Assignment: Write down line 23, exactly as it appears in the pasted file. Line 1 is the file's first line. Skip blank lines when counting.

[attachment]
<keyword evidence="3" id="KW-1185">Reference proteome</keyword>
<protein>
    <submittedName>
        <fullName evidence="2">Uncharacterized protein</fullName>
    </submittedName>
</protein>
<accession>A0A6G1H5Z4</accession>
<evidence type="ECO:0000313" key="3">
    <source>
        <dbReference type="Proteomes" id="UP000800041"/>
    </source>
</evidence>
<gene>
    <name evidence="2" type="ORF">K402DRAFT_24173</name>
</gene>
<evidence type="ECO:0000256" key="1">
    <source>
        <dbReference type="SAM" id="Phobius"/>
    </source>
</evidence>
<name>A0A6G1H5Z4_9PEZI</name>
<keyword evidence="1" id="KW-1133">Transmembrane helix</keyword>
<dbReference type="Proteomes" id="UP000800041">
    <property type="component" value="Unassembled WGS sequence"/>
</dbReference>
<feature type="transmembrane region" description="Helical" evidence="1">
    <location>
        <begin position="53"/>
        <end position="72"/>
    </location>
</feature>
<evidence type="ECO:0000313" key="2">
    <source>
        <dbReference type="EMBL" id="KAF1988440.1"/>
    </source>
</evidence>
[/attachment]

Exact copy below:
<dbReference type="Proteomes" id="UP000800041">